Monday, March 21, 2016



An open letter to the Virginia Tech community

By Charles Murray

Last week, the president of Virginia Tech, Tim Sands, published an “open letter to the Virginia Tech community” defending lectures delivered by deplorable people like me (I’m speaking on the themes of Coming Apart on March 25). Bravo for President Sands’s defense of intellectual freedom. But I confess that I was not entirely satisfied with his characterization of my work. So I’m writing an open letter of my own.

Dear Virginia Tech community,

Since President Sands has just published an open letter making a serious allegation against me, it seems appropriate to respond. The allegation: “Dr. Murray is well known for his controversial and largely discredited work linking measures of intelligence to heredity, and specifically to race and ethnicity — a flawed socioeconomic theory that has been used by some to justify fascism, racism and eugenics.”

Let me make an allegation of my own. President Sands is unfamiliar either with the actual content of The Bell Curve — the book I wrote with Richard J. Herrnstein to which he alludes — or with the state of knowledge in psychometrics.

The Bell Curve and Charles Murray
I should begin by pointing out that the topic of the The Bell Curve was not race, but, as the book’s subtitle says, “Intelligence and Class Structure in American Life.” Our thesis was that over the last half of the 20th century, American society has become cognitively stratified. At the beginning of the penultimate chapter, Herrnstein and I summarized our message:

Predicting the course of society is chancy, but certain tendencies seem strong enough to worry about:

An increasingly isolated cognitive elite.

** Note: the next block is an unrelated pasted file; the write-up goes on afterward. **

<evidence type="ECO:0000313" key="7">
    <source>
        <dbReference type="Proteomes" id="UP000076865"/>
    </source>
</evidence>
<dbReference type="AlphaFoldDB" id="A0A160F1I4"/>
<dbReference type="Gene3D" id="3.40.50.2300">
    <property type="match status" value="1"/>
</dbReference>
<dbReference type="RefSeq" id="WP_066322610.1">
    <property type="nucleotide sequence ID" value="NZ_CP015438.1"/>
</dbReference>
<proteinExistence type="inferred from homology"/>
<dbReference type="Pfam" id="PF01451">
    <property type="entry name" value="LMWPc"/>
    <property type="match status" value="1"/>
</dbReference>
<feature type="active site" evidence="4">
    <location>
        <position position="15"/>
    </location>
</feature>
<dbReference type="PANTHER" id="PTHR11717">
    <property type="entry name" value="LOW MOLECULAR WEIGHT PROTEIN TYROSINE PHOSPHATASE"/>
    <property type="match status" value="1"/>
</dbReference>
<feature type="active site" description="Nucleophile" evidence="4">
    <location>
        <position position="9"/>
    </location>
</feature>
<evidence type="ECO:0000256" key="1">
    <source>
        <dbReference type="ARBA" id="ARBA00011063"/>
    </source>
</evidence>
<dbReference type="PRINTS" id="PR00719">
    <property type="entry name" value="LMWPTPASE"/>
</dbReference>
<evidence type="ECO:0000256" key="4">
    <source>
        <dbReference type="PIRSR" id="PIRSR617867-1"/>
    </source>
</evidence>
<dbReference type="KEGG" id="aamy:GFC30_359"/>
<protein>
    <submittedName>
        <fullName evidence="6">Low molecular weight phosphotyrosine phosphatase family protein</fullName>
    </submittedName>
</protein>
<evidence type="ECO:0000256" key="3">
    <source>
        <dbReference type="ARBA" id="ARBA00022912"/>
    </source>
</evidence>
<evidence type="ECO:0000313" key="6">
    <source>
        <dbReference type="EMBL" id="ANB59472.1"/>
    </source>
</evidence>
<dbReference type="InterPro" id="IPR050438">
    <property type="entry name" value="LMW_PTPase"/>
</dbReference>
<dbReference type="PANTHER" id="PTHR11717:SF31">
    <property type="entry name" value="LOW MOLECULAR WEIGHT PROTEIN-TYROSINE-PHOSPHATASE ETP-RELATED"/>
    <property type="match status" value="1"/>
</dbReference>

A merging of the cognitive elite with the affluent.

A deteriorating quality of life for people at the bottom end of the cognitive distribution.

Unchecked, these trends will lead the U.S. toward something resembling a caste society, with the underclass mired ever more firmly at the bottom and the cognitive elite ever more firmly anchored at the top, restructuring the rules of society so that it becomes harder and harder for them to lose. [p. 509].

It is obvious that these conclusions have not been discredited in the twenty-two years since they were written. They may be more accurately described as prescient.

Now to the substance of President Sands’s allegation.

The heritability of intelligence

Richard Herrnstein and I wrote that cognitive ability as measured by IQ tests is heritable, somewhere in the range of 40% to 80% [pp. 105–110], and that heritability tends to rise as people get older. This was not a scientifically controversial statement when we wrote it; that President Sands thinks it has been discredited as of 2016 is amazing.

You needn’t take my word for it. In the wake of the uproar over The Bell Curve, the American Psychological Association (APA) assembled a Task Force on Intelligence consisting of eleven of the most distinguished psychometricians in the United States. Their report, titled “Intelligence: Knowns and Unknowns,” was published in the February 1996 issue of the APA’s peer-reviewed journal, American Psychologist. Regarding the magnitude of heritability (represented by h2), here is the Task Force’s relevant paragraph. For purposes of readability, I have omitted the citations embedded in the original paragraph:

If one simply combines all available correlations in a single analysis, the heritability (h2) works out to about .50 and the between-family variance (c2) to about .25. These overall figures are misleading, however, because most of the relevant studies have been done with children. We now know that the heritability of IQ changes with age: h2 goes up and c2 goes down from infancy to adulthood. In childhood h2 and c2 for IQ are of the order of .45 and .35; by late adolescence h2 is around .75 and c2 is quite low (zero in some studies) [p. 85].

The position we took on heritability was squarely within the consensus state of knowledge. Since The Bell Curve was published, the range of estimates has narrowed somewhat, tending toward modestly higher estimates of heritability.